Unanswered Prayers

by Carol Wilson
September 7, 2020

When first faced with the effects of addiction, my prayers were for specific outcomes. I was not “letting go and letting God” do His work in my family. I was telling Him what we all needed, and we needed it now!

Life is a series of events that we have no control over, and that’s a blessing right there. If I were allowed to determine every outcome and fix everyone I care about, I would be depriving them of their own growth and altering their journey. I would be robbing them of valuable lessons and better outcomes. Lessons come from choices that often cause regret, pain, and shame. But without those, we could not receive forgiveness, healing, and redemption.

In 2010, my youngest daughter fell prey to a dangerous gang leader. A detective revealed to me that she was being trafficked. The gang’s activities were being closely monitored by the FBI as part of an ongoing investigation. I was powerless to change the FBI’s course of action or to hasten the attorney general’s timeline. Eventually, she was rescued. What happened to her was unconscionable. In time, my Higher Power provided me with a healing perspective.

The lengthy ordeal of gathering evidence did accomplish a stiffer sentence and put the leader away for 40 years vs. 10. If my prayers had been answered during my time frame, this predator would have been back on the streets far too soon, preying on the vulnerable.

The trauma of that experience has been a major contributor to my daughter’s ongoing drug addiction. She is currently not sober, but I know her experiences have often helped others and I believe that God will turn her pain to good and her trauma to hope. I have seen glimpses of that already.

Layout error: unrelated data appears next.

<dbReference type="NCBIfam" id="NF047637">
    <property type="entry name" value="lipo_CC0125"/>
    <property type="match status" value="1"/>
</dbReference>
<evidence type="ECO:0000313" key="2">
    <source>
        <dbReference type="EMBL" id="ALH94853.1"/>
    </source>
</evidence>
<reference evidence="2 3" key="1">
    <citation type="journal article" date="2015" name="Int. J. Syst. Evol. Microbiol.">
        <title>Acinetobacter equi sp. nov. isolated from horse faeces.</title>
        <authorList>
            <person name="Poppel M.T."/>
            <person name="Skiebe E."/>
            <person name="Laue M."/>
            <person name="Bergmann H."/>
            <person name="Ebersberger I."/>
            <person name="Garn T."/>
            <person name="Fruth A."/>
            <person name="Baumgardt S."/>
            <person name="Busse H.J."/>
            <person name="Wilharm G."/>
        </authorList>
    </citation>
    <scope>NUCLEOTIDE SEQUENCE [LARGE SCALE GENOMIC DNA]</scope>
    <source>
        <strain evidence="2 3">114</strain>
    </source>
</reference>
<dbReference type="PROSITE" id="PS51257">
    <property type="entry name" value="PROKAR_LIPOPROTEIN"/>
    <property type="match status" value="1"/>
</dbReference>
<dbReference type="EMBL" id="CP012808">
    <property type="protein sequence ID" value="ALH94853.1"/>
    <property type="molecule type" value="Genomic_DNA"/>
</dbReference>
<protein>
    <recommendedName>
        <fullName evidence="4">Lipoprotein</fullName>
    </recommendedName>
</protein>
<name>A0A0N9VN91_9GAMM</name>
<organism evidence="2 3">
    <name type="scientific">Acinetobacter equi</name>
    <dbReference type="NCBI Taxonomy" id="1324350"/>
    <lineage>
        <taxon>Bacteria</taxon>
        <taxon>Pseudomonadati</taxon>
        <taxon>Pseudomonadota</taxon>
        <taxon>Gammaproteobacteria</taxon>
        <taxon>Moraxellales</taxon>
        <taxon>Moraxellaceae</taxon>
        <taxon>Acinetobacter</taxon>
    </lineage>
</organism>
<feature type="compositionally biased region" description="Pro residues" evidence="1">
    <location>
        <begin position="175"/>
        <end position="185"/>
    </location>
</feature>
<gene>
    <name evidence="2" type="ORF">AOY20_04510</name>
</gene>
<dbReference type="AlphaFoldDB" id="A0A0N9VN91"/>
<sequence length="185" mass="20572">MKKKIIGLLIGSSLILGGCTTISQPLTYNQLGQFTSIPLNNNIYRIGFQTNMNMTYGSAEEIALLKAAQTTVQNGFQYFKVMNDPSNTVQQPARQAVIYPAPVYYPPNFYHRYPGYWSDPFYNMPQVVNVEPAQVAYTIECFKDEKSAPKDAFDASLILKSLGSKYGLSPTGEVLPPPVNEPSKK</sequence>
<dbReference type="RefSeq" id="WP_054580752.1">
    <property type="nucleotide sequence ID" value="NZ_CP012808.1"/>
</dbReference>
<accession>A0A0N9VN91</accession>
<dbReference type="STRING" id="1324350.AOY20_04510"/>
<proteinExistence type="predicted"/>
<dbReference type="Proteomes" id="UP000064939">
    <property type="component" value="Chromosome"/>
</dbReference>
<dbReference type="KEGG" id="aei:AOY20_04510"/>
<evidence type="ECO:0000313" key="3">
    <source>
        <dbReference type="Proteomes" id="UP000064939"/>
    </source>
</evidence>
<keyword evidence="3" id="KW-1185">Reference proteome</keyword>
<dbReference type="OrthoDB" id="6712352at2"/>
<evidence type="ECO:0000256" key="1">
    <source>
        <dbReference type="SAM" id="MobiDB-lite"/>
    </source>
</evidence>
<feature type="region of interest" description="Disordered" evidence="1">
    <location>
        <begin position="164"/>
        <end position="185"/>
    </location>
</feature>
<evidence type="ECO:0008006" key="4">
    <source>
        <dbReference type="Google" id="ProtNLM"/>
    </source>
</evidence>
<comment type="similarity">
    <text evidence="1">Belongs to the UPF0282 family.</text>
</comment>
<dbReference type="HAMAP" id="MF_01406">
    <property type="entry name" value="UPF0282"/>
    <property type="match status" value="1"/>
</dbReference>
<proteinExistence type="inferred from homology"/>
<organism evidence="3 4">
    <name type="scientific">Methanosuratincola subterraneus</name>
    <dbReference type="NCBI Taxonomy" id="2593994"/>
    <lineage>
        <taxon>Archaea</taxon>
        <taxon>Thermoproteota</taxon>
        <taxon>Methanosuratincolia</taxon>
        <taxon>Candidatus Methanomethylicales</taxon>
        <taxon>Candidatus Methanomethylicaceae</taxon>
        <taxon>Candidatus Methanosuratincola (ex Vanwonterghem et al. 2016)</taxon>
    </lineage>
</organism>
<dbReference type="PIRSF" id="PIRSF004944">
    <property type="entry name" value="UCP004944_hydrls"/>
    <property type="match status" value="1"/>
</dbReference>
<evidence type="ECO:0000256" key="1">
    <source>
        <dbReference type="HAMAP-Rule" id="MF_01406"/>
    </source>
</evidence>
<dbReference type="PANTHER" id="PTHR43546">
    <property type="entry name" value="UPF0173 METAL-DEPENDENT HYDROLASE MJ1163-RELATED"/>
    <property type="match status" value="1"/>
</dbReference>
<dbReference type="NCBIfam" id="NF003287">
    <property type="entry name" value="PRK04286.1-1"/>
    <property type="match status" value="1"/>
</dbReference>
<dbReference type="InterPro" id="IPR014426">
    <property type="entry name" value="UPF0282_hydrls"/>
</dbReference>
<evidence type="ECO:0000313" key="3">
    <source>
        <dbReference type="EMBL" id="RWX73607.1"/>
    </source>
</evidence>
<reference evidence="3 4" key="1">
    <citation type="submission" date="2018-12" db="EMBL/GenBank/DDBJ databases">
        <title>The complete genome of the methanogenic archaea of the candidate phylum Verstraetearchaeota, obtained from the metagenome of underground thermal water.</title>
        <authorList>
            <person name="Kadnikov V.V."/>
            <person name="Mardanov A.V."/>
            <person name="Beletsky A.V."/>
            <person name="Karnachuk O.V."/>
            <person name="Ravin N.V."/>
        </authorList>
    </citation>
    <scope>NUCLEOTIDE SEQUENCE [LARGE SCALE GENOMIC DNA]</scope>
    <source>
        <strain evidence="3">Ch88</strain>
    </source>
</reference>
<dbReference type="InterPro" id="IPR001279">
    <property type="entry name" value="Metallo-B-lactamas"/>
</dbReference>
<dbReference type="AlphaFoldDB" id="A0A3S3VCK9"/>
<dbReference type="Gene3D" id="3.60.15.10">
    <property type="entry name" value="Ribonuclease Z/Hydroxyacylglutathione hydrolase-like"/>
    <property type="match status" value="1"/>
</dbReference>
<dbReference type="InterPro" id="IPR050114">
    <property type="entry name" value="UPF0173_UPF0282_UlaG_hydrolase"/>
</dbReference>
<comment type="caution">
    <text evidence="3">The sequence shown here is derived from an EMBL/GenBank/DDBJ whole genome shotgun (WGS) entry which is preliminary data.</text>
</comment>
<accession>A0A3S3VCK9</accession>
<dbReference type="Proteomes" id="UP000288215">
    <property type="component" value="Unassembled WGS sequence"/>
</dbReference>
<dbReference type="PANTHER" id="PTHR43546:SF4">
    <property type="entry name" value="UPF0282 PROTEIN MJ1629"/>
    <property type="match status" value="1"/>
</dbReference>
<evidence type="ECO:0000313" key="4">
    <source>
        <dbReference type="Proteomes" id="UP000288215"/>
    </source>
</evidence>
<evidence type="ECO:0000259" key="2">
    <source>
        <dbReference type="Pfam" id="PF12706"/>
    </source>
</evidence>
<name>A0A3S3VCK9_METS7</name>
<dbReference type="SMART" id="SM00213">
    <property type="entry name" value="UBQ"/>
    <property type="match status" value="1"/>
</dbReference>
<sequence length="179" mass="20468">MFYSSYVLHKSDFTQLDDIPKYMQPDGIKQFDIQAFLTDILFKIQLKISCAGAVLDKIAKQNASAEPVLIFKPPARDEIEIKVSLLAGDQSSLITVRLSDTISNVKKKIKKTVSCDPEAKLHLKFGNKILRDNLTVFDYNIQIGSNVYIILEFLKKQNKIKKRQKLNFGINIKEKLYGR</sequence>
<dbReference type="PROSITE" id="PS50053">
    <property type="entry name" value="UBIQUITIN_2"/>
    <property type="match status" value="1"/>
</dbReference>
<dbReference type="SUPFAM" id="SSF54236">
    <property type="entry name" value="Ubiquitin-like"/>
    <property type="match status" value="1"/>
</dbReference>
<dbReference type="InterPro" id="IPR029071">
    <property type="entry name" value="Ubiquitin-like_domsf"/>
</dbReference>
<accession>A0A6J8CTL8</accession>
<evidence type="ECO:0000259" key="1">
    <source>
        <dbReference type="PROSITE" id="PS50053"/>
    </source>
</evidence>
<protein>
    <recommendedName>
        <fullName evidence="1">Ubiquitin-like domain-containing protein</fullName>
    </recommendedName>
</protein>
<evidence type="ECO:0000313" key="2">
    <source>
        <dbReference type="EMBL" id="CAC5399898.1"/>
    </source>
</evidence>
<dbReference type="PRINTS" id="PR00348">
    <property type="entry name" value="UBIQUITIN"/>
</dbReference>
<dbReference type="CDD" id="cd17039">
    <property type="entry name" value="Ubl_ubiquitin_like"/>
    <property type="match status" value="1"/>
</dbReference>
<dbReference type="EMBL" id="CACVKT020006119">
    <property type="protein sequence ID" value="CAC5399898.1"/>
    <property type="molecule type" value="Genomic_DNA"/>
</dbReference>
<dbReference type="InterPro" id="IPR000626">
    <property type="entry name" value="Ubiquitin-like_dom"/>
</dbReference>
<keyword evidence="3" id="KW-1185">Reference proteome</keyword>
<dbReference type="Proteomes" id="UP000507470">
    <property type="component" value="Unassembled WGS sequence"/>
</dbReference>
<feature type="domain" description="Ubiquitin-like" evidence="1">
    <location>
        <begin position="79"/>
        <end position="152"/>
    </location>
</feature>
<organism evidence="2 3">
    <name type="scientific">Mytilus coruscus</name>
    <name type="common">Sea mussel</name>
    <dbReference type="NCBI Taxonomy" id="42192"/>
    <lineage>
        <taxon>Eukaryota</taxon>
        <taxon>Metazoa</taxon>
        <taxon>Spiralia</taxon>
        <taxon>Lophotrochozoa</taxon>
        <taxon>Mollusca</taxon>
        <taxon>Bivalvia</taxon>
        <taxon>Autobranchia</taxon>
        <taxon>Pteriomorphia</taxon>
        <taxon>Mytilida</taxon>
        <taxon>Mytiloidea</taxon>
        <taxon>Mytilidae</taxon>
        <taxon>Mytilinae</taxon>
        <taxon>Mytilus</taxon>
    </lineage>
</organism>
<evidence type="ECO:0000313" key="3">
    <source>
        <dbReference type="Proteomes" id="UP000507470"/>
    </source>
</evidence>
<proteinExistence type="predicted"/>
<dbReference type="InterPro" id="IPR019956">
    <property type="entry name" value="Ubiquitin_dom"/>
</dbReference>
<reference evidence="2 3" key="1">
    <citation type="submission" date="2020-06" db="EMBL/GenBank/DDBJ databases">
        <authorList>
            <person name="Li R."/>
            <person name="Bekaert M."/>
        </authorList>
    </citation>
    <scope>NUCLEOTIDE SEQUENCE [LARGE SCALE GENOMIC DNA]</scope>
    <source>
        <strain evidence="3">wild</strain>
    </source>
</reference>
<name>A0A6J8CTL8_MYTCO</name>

Unfortunately, the disease lured my middle daughter as well. She was in a relationship with a drug dealer for seven years when she became pregnant two years ago. They were living together when a SWAT team broke down her apartment door. The early morning raid was part of an area sting. Her “boyfriend” was charged with various counts and sentenced to five years in prison.

Up to that point, we’d had a decent but strained relationship. But that day, I made a conscious decision to change my approach moving forward. I chose to not look at the past. I could not undo his arrest or change that he was the father of her baby. But I could choose to be whatever my daughter would allow me to be. I didn’t even know what that would look like, but I knew I had the power to control and change my own behavior.

I was supportive and encouraging, not worrying about the future. I made it my number one priority to be a maternal role model and the most positive influence in her child’s life for as long as it would last. That has paid off.

My relationship with my daughter is the best it has ever been. Our adorable grandson is now two years old and the joy of my life. My husband and I live four hours away but visit about once a month and connect through FaceTime daily. She has turned her life around, and I am so grateful she has allowed me to be part of their world.

If my prayers had been answered, her boyfriend would have been gone years ago. Therefore, I would not have the same grandson I have today or maybe any at all. I would have missed out on this precious angel who has showered us with countless blessings. My daughter would not have had the need to FaceTime with me each day, and this incredible bond would not exist. I thank God for those unanswered prayers!

We all just want what’s best for our children, but we don’t always know what the process of getting there is supposed to look like. So, whether I’m faced with devastating circumstances or everyday concerns, I now pray for virtues like courage, patience, wisdom, and discernment, instead of specific outcomes. I leave that to my Higher Power.